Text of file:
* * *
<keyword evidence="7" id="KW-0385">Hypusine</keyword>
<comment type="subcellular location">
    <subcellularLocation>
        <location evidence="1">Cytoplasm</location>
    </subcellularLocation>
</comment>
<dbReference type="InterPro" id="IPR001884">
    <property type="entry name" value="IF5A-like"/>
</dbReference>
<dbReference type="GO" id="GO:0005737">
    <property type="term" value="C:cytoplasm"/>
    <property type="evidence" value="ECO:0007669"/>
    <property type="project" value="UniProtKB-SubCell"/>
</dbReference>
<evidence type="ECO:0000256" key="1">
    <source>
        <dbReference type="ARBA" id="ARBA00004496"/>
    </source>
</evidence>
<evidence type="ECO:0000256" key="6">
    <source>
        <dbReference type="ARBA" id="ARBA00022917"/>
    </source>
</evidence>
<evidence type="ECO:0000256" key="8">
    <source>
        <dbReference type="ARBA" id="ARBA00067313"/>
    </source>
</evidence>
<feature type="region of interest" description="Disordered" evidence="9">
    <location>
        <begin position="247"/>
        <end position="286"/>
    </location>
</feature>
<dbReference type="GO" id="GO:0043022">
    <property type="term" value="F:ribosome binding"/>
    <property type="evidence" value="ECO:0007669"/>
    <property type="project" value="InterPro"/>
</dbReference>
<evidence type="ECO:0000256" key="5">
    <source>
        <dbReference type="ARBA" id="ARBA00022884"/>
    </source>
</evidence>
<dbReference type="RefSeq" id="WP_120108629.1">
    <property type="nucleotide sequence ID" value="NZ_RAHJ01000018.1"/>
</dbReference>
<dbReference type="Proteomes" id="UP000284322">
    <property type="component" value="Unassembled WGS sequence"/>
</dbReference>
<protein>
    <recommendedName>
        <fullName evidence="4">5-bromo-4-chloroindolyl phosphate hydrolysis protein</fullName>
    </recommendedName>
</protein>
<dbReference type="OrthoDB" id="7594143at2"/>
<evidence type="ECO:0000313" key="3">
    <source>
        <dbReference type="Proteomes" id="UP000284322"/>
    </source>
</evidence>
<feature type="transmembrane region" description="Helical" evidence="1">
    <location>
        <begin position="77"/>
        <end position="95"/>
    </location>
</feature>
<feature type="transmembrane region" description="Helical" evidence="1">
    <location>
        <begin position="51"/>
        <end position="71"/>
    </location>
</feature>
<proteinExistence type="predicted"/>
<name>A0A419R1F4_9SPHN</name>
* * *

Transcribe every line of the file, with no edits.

<keyword evidence="7" id="KW-0385">Hypusine</keyword>
<comment type="subcellular location">
    <subcellularLocation>
        <location evidence="1">Cytoplasm</location>
    </subcellularLocation>
</comment>
<dbReference type="InterPro" id="IPR001884">
    <property type="entry name" value="IF5A-like"/>
</dbReference>
<dbReference type="GO" id="GO:0005737">
    <property type="term" value="C:cytoplasm"/>
    <property type="evidence" value="ECO:0007669"/>
    <property type="project" value="UniProtKB-SubCell"/>
</dbReference>
<evidence type="ECO:0000256" key="1">
    <source>
        <dbReference type="ARBA" id="ARBA00004496"/>
    </source>
</evidence>
<evidence type="ECO:0000256" key="6">
    <source>
        <dbReference type="ARBA" id="ARBA00022917"/>
    </source>
</evidence>
<evidence type="ECO:0000256" key="8">
    <source>
        <dbReference type="ARBA" id="ARBA00067313"/>
    </source>
</evidence>
<feature type="region of interest" description="Disordered" evidence="9">
    <location>
        <begin position="247"/>
        <end position="286"/>
    </location>
</feature>
<dbReference type="GO" id="GO:0043022">
    <property type="term" value="F:ribosome binding"/>
    <property type="evidence" value="ECO:0007669"/>
    <property type="project" value="InterPro"/>
</dbReference>
<evidence type="ECO:0000256" key="5">
    <source>
        <dbReference type="ARBA" id="ARBA00022884"/>
    </source>
</evidence>
<dbReference type="RefSeq" id="WP_120108629.1">
    <property type="nucleotide sequence ID" value="NZ_RAHJ01000018.1"/>
</dbReference>
<dbReference type="Proteomes" id="UP000284322">
    <property type="component" value="Unassembled WGS sequence"/>
</dbReference>
<protein>
    <recommendedName>
        <fullName evidence="4">5-bromo-4-chloroindolyl phosphate hydrolysis protein</fullName>
    </recommendedName>
</protein>
<dbReference type="OrthoDB" id="7594143at2"/>
<evidence type="ECO:0000313" key="3">
    <source>
        <dbReference type="Proteomes" id="UP000284322"/>
    </source>
</evidence>
<feature type="transmembrane region" description="Helical" evidence="1">
    <location>
        <begin position="77"/>
        <end position="95"/>
    </location>
</feature>
<feature type="transmembrane region" description="Helical" evidence="1">
    <location>
        <begin position="51"/>
        <end position="71"/>
    </location>
</feature>
<proteinExistence type="predicted"/>
<name>A0A419R1F4_9SPHN</name>